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Letter to UN Security Council on Justice and Accountability for Serious Crimes Committed in Timor-Leste

The following letter to the UN Security Council was signed by 65 individuals, representing nearly 50 organizations worldwide. PDF version here.

President
Security Council
The United Nations
1 United Nations Plaza
New York, New York 10017

October 20, 2009

Your Excellency

We have long been concerned with the justice and accountability for human rights and war crimes committed in Timor-Leste.

As you meet this week to discuss the situation in Timor-Leste, we remind you that United Nations -- and more specifically Security Council -- pledges and obligations concerning human rights and accountability for serious human rights crimes remain unfulfilled.

Once again we urge the Security Council to implement the recommendations of the 2005 Commission of Experts (CoE) report and Chega! (Enough!), the final report of the Timor-Leste's Reception, Truth and Reconciliation Commission (CAVR). Both reports urge establishing an ad hoc international tribunal should other efforts at justice fail. If anything, recent events confirm that the governments of Timor-Leste and Indonesia are unwilling or able to pursue justice. It is time for the Council to act.

 

A full decade has passed since Indonesia’s violent exit from Timor-Leste. Indonesia has repeatedly demonstrated that it will act to prevent credible prosecution of Indonesian citizens for crimes connected with Indonesia’s occupation of Timor-Leste.


Recent events have highlighted the necessity for international involvement in prosecuting serious crimes committed in Timor-Leste between 1975 and 1999, including the August arrest and extra-judicial release (under Indonesian pressure) of the former militia leader Martenus Bere. He had been arrested under an outstanding indictment for serious crimes committed in 1999 after crossing the border into Timor-Leste. His release not only undermined the rule of law in Timor-Leste, it clearly demonstrated that the government of Indonesia continues to undermine efforts by the judiciary in Timor-Leste to prosecute Indonesian citizens accused of serious crimes committed in 1999 and before.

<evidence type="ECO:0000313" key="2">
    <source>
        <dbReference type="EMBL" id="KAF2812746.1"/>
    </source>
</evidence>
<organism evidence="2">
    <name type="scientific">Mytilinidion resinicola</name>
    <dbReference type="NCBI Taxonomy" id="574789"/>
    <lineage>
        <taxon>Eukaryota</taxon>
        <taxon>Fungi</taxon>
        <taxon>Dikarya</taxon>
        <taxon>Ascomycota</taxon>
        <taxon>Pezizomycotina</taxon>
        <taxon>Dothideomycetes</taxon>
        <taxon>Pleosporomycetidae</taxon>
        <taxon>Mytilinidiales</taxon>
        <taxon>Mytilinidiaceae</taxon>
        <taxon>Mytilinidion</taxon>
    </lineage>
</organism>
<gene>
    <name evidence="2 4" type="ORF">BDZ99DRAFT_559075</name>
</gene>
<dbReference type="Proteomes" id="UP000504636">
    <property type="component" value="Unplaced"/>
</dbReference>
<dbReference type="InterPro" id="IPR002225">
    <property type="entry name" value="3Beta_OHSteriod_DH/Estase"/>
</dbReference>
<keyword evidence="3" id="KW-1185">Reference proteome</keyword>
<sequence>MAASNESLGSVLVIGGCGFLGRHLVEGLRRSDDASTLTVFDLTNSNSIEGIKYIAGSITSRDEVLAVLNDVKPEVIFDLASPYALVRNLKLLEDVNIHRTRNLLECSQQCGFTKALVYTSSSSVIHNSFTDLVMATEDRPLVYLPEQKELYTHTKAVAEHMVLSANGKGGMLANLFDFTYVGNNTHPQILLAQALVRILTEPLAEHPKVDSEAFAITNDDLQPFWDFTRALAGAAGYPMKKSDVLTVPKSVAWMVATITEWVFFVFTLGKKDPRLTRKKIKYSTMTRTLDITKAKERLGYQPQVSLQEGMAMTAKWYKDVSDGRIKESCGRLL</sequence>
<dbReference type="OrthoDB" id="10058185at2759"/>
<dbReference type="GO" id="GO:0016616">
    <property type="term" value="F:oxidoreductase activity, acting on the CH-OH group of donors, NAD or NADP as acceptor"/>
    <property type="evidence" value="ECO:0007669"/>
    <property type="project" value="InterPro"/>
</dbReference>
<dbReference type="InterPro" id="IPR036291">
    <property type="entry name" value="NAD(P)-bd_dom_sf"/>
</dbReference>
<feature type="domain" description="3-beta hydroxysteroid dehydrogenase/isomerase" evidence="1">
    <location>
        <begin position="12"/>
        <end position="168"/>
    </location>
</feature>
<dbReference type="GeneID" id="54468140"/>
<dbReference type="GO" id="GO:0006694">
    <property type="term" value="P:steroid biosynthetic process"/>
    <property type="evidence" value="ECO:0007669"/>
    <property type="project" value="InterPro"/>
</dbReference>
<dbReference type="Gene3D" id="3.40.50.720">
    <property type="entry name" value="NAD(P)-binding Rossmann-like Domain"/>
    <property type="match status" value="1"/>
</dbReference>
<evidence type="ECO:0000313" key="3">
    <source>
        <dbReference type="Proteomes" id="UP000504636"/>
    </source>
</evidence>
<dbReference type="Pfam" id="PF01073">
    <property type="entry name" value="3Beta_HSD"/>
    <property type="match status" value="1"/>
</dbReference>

There was an outcry from broad segments of Timor-Leste society against Bere's release, as shown by letters recently delivered to you from East Timorese.

Both the spokesperson for the Secretary-General and the United Nations High Commissioner for Human Rights properly took issue with the release. The Secretary-General in his recent report to the Security Council on UNMIT, expressed his "hope that the Governments of both Timor-Leste and Indonesia will ensure that Martenus Bere is brought to justice taking into account the report of the Commission of Experts appointed in 2005 (see S/2005/458)."

The recent report of UNMIT and the Office of the High Commissioner for Human Rights "Rejecting Impunity: Accountability for Human Rights Violations Past and Present" makes clear that "Victims of past violations have continued to call for the perpetrators of crimes against them or their family members to face justice." The report states "grave human rights violations were committed by members of the Indonesian security forces" during the Indonesian invasion and occupation. These were contrary to international law, the UN Charter and the Security Council's own resolutions.

Some of Timor-Leste's leaders have expressed the certainty that the United Nations and the Security Council will never act in a substantive way to hold accountable those responsible for the crimes committed during the illegal occupation of Timor-Leste. While we are not naïve about the obstacles, we hold you to a higher standard. We believe that the United Nations and the Council must live up to its promises to deny impunity to worst perpetrators, if only to reinforce your own credibility. We urge you to act now to implement the UN’s repeated promises by allocating the necessary political, financial and legal resources to end impunity for these crimes against humanity.

We strongly believe that real accountability will reinforce democracy and the rule of law in both Indonesia and Timor-Leste, as well as support genuine reconciliation between the two peoples.